A petition of 17,000 signatures supporting medical cannabis has been delivered to New Zealand’s parliament.
The petition calls for law reforms to enable access to quality, affordable cannabis in New Zealand for medicinal use immediately.
17,000 is quite a significant number given the country’s population is far less than 5 million.
Leading the initiative was Rose Renton. Rose’s son, Alex, was the first person to legally receive medicinal cannabis in a hospital environment. Unfortunately, access to the medication (based on cannabidiol – CBD) occurred too late and Alex passed away on the 1st of July 2015, aged 19.
“We should not need to be dying to access affordable cannabis, Mr Key,” said Ms. Renton (in reference to the country’s PM) as she addressed supporters who attended the presentation. Ms. Renton says criteria set by the Minister of Health to assess applications for Sativex and other cannabis medicines are “too strict, too slow and too expensive.”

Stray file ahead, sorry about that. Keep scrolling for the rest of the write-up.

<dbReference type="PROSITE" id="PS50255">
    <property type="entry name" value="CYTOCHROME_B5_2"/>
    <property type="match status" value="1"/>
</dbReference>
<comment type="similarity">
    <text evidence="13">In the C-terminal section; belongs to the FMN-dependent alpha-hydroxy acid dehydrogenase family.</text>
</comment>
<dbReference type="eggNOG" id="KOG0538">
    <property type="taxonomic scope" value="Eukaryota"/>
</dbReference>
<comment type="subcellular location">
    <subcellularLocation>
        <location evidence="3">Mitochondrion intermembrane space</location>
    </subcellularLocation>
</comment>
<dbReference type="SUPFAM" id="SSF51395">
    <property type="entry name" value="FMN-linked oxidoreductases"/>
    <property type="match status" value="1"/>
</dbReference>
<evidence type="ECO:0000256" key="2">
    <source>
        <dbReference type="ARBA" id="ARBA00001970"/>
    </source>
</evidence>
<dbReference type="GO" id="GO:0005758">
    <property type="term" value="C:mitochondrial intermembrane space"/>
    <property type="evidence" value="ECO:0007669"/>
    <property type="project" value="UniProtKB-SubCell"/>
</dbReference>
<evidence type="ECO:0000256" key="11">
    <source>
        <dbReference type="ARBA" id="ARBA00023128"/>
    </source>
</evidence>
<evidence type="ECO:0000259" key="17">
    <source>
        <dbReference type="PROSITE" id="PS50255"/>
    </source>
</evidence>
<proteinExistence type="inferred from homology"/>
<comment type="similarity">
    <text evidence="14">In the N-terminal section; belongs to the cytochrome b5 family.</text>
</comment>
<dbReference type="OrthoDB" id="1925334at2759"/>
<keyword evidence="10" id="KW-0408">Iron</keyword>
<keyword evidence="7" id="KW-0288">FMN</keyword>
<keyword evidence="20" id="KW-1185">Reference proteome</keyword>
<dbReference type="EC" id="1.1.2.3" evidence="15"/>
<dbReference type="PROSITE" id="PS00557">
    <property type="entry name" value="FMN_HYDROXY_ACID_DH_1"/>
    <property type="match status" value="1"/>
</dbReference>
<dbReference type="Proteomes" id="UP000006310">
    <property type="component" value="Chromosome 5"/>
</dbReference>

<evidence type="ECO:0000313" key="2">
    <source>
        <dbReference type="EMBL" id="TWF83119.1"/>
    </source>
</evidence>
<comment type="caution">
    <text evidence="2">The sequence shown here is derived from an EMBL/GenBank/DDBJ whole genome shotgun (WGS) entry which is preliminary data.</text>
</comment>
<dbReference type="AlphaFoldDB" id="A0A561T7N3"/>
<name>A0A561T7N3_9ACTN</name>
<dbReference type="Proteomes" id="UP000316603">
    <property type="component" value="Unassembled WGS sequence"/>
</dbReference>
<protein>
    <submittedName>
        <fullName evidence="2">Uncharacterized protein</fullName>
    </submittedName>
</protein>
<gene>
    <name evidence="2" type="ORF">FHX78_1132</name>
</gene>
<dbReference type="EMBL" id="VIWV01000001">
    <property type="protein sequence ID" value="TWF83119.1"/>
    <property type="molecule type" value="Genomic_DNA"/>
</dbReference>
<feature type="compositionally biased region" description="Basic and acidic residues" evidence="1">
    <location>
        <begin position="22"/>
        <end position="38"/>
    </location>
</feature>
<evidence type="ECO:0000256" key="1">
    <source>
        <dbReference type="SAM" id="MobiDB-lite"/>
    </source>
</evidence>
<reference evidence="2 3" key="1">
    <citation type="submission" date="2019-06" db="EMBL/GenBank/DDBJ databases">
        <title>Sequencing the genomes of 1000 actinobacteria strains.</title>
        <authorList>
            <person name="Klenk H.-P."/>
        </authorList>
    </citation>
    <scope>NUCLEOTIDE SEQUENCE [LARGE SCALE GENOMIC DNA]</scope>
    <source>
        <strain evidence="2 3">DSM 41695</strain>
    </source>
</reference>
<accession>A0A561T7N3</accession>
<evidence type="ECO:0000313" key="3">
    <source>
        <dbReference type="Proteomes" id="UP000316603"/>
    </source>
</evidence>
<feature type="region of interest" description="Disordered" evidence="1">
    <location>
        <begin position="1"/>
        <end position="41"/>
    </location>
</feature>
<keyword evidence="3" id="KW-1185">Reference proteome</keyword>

Rose has been a tireless medical marijuana campaigner, some would say she’s a Kiwi version of Australia’s Lucy Haslam. Recently, Ms. Renton was also a coordinator of recent “Stop The Arrests” rallies in New Zealand.
“It is our basic human right to have access to medicine that brings relief and healing. International research and experience prove the safety and functionality of cannabis as medicine,” she states.
Support for medical cannabis in New Zealand is strong. A poll of 1,750 people early this year found 72 percent of respondents stated they would support a medical marijuana regime – and just 13 percent were in opposition to the idea. Another poll in April showed similar levels of support.
In March, the country’s Associate Health Minister, Peter Dunne, indicated the government would follow Australia’s lead on the issue. At a personal level, Mr. Dunne appears to support the use of cannabis medicines.
Given the overwhelming support, medicinal marijuana could be a hot-button topic in the country’s next general election; which will occur no later than November next year.
For those who are suffering, there are other ways of accessing medicine through exploiting a loophole in New Zealand law. However, it involves a patient have a valid prescription from a doctor in a state/region (overseas) where it is legal and must be declared to customs.